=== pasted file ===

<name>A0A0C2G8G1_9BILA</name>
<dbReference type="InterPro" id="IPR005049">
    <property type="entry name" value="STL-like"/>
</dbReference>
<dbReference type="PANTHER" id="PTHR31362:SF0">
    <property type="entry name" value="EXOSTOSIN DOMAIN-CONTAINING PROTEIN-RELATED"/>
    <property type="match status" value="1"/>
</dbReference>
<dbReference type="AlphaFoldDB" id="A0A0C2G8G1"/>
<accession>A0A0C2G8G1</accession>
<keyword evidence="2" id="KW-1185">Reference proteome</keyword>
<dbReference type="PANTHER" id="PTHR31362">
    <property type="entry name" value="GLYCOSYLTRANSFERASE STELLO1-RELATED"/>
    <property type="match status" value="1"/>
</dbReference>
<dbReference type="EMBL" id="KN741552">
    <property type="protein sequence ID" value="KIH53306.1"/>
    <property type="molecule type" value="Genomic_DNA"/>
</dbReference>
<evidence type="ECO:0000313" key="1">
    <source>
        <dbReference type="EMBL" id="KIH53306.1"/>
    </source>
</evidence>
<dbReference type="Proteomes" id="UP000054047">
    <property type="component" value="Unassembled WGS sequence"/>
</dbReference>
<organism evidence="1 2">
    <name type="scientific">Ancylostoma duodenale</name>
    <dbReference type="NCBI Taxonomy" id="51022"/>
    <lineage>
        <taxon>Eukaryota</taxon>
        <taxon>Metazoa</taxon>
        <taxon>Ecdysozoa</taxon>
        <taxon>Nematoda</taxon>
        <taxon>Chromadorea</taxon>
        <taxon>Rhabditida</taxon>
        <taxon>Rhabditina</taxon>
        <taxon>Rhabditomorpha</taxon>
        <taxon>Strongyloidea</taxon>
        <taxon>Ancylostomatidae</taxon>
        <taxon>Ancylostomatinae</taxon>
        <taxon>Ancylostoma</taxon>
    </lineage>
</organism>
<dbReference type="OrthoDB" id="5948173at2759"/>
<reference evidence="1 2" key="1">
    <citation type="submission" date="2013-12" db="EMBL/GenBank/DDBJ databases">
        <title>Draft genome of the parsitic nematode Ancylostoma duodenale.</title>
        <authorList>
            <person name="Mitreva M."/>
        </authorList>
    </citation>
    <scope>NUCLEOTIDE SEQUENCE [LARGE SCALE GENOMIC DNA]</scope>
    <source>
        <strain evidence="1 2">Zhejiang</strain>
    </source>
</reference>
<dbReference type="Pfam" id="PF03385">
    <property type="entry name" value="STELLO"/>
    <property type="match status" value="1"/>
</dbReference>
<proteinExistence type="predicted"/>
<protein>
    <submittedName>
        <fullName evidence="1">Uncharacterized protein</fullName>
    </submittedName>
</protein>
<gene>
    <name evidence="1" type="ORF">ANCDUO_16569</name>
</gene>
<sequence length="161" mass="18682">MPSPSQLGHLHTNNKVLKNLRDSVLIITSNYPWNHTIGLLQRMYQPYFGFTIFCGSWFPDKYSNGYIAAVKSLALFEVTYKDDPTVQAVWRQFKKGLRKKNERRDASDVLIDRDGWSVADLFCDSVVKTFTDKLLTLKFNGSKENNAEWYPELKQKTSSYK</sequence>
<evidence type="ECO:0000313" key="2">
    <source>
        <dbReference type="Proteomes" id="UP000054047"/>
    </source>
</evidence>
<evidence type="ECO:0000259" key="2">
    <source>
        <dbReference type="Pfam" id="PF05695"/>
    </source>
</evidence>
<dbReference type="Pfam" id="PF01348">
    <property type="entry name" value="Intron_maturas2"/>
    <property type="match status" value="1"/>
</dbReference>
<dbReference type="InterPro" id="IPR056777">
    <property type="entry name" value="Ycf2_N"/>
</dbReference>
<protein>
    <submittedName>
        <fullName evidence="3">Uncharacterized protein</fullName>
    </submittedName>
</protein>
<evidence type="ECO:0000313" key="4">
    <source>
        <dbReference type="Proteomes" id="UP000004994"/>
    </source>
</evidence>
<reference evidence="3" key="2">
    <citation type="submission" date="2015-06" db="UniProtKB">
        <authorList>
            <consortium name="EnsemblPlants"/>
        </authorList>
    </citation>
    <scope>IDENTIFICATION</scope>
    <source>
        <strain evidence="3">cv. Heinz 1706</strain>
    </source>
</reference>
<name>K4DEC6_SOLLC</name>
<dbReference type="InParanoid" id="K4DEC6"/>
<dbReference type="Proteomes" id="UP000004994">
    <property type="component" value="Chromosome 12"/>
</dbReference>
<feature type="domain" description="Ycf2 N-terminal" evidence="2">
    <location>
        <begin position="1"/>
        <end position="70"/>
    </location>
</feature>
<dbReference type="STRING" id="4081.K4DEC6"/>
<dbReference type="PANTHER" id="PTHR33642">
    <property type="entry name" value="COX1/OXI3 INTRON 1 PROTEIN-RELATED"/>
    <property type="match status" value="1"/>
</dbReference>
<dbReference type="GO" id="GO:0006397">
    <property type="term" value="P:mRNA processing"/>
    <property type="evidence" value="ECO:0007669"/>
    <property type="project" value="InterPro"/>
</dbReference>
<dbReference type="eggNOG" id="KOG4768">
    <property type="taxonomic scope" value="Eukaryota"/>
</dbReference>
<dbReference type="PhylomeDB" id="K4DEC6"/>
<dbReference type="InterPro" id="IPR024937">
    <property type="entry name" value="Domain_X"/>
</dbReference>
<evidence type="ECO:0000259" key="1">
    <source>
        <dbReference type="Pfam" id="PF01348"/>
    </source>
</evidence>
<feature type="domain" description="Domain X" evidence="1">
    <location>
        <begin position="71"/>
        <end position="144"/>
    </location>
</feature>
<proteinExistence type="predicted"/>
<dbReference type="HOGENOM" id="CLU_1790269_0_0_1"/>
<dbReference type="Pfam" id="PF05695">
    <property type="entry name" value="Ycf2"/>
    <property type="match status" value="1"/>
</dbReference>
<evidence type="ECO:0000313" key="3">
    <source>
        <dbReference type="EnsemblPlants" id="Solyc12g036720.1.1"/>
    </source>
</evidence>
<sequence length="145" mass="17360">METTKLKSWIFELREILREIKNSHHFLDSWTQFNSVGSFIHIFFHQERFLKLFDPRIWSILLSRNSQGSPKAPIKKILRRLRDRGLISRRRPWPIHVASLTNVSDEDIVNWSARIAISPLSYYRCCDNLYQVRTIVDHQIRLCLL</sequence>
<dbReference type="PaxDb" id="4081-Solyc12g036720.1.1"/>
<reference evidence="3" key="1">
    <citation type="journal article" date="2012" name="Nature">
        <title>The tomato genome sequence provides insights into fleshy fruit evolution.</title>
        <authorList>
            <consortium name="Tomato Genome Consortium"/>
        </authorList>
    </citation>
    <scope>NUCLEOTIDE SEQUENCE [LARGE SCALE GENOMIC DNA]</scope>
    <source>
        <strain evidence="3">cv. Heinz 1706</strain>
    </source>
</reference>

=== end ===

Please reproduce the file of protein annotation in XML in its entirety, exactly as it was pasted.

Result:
<name>A0A0C2G8G1_9BILA</name>
<dbReference type="InterPro" id="IPR005049">
    <property type="entry name" value="STL-like"/>
</dbReference>
<dbReference type="PANTHER" id="PTHR31362:SF0">
    <property type="entry name" value="EXOSTOSIN DOMAIN-CONTAINING PROTEIN-RELATED"/>
    <property type="match status" value="1"/>
</dbReference>
<dbReference type="AlphaFoldDB" id="A0A0C2G8G1"/>
<accession>A0A0C2G8G1</accession>
<keyword evidence="2" id="KW-1185">Reference proteome</keyword>
<dbReference type="PANTHER" id="PTHR31362">
    <property type="entry name" value="GLYCOSYLTRANSFERASE STELLO1-RELATED"/>
    <property type="match status" value="1"/>
</dbReference>
<dbReference type="EMBL" id="KN741552">
    <property type="protein sequence ID" value="KIH53306.1"/>
    <property type="molecule type" value="Genomic_DNA"/>
</dbReference>
<evidence type="ECO:0000313" key="1">
    <source>
        <dbReference type="EMBL" id="KIH53306.1"/>
    </source>
</evidence>
<dbReference type="Proteomes" id="UP000054047">
    <property type="component" value="Unassembled WGS sequence"/>
</dbReference>
<organism evidence="1 2">
    <name type="scientific">Ancylostoma duodenale</name>
    <dbReference type="NCBI Taxonomy" id="51022"/>
    <lineage>
        <taxon>Eukaryota</taxon>
        <taxon>Metazoa</taxon>
        <taxon>Ecdysozoa</taxon>
        <taxon>Nematoda</taxon>
        <taxon>Chromadorea</taxon>
        <taxon>Rhabditida</taxon>
        <taxon>Rhabditina</taxon>
        <taxon>Rhabditomorpha</taxon>
        <taxon>Strongyloidea</taxon>
        <taxon>Ancylostomatidae</taxon>
        <taxon>Ancylostomatinae</taxon>
        <taxon>Ancylostoma</taxon>
    </lineage>
</organism>
<dbReference type="OrthoDB" id="5948173at2759"/>
<reference evidence="1 2" key="1">
    <citation type="submission" date="2013-12" db="EMBL/GenBank/DDBJ databases">
        <title>Draft genome of the parsitic nematode Ancylostoma duodenale.</title>
        <authorList>
            <person name="Mitreva M."/>
        </authorList>
    </citation>
    <scope>NUCLEOTIDE SEQUENCE [LARGE SCALE GENOMIC DNA]</scope>
    <source>
        <strain evidence="1 2">Zhejiang</strain>
    </source>
</reference>
<dbReference type="Pfam" id="PF03385">
    <property type="entry name" value="STELLO"/>
    <property type="match status" value="1"/>
</dbReference>
<proteinExistence type="predicted"/>
<protein>
    <submittedName>
        <fullName evidence="1">Uncharacterized protein</fullName>
    </submittedName>
</protein>
<gene>
    <name evidence="1" type="ORF">ANCDUO_16569</name>
</gene>
<sequence length="161" mass="18682">MPSPSQLGHLHTNNKVLKNLRDSVLIITSNYPWNHTIGLLQRMYQPYFGFTIFCGSWFPDKYSNGYIAAVKSLALFEVTYKDDPTVQAVWRQFKKGLRKKNERRDASDVLIDRDGWSVADLFCDSVVKTFTDKLLTLKFNGSKENNAEWYPELKQKTSSYK</sequence>
<evidence type="ECO:0000313" key="2">
    <source>
        <dbReference type="Proteomes" id="UP000054047"/>
    </source>
</evidence>
<evidence type="ECO:0000259" key="2">
    <source>
        <dbReference type="Pfam" id="PF05695"/>
    </source>
</evidence>
<dbReference type="Pfam" id="PF01348">
    <property type="entry name" value="Intron_maturas2"/>
    <property type="match status" value="1"/>
</dbReference>
<dbReference type="InterPro" id="IPR056777">
    <property type="entry name" value="Ycf2_N"/>
</dbReference>
<protein>
    <submittedName>
        <fullName evidence="3">Uncharacterized protein</fullName>
    </submittedName>
</protein>
<evidence type="ECO:0000313" key="4">
    <source>
        <dbReference type="Proteomes" id="UP000004994"/>
    </source>
</evidence>
<reference evidence="3" key="2">
    <citation type="submission" date="2015-06" db="UniProtKB">
        <authorList>
            <consortium name="EnsemblPlants"/>
        </authorList>
    </citation>
    <scope>IDENTIFICATION</scope>
    <source>
        <strain evidence="3">cv. Heinz 1706</strain>
    </source>
</reference>
<name>K4DEC6_SOLLC</name>
<dbReference type="InParanoid" id="K4DEC6"/>
<dbReference type="Proteomes" id="UP000004994">
    <property type="component" value="Chromosome 12"/>
</dbReference>
<feature type="domain" description="Ycf2 N-terminal" evidence="2">
    <location>
        <begin position="1"/>
        <end position="70"/>
    </location>
</feature>
<dbReference type="STRING" id="4081.K4DEC6"/>
<dbReference type="PANTHER" id="PTHR33642">
    <property type="entry name" value="COX1/OXI3 INTRON 1 PROTEIN-RELATED"/>
    <property type="match status" value="1"/>
</dbReference>
<dbReference type="GO" id="GO:0006397">
    <property type="term" value="P:mRNA processing"/>
    <property type="evidence" value="ECO:0007669"/>
    <property type="project" value="InterPro"/>
</dbReference>
<dbReference type="eggNOG" id="KOG4768">
    <property type="taxonomic scope" value="Eukaryota"/>
</dbReference>
<dbReference type="PhylomeDB" id="K4DEC6"/>
<dbReference type="InterPro" id="IPR024937">
    <property type="entry name" value="Domain_X"/>
</dbReference>
<evidence type="ECO:0000259" key="1">
    <source>
        <dbReference type="Pfam" id="PF01348"/>
    </source>
</evidence>
<feature type="domain" description="Domain X" evidence="1">
    <location>
        <begin position="71"/>
        <end position="144"/>
    </location>
</feature>
<proteinExistence type="predicted"/>
<dbReference type="HOGENOM" id="CLU_1790269_0_0_1"/>
<dbReference type="Pfam" id="PF05695">
    <property type="entry name" value="Ycf2"/>
    <property type="match status" value="1"/>
</dbReference>
<evidence type="ECO:0000313" key="3">
    <source>
        <dbReference type="EnsemblPlants" id="Solyc12g036720.1.1"/>
    </source>
</evidence>
<sequence length="145" mass="17360">METTKLKSWIFELREILREIKNSHHFLDSWTQFNSVGSFIHIFFHQERFLKLFDPRIWSILLSRNSQGSPKAPIKKILRRLRDRGLISRRRPWPIHVASLTNVSDEDIVNWSARIAISPLSYYRCCDNLYQVRTIVDHQIRLCLL</sequence>
<dbReference type="PaxDb" id="4081-Solyc12g036720.1.1"/>
<reference evidence="3" key="1">
    <citation type="journal article" date="2012" name="Nature">
        <title>The tomato genome sequence provides insights into fleshy fruit evolution.</title>
        <authorList>
            <consortium name="Tomato Genome Consortium"/>
        </authorList>
    </citation>
    <scope>NUCLEOTIDE SEQUENCE [LARGE SCALE GENOMIC DNA]</scope>
    <source>
        <strain evidence="3">cv. Heinz 1706</strain>
    </source>
</reference>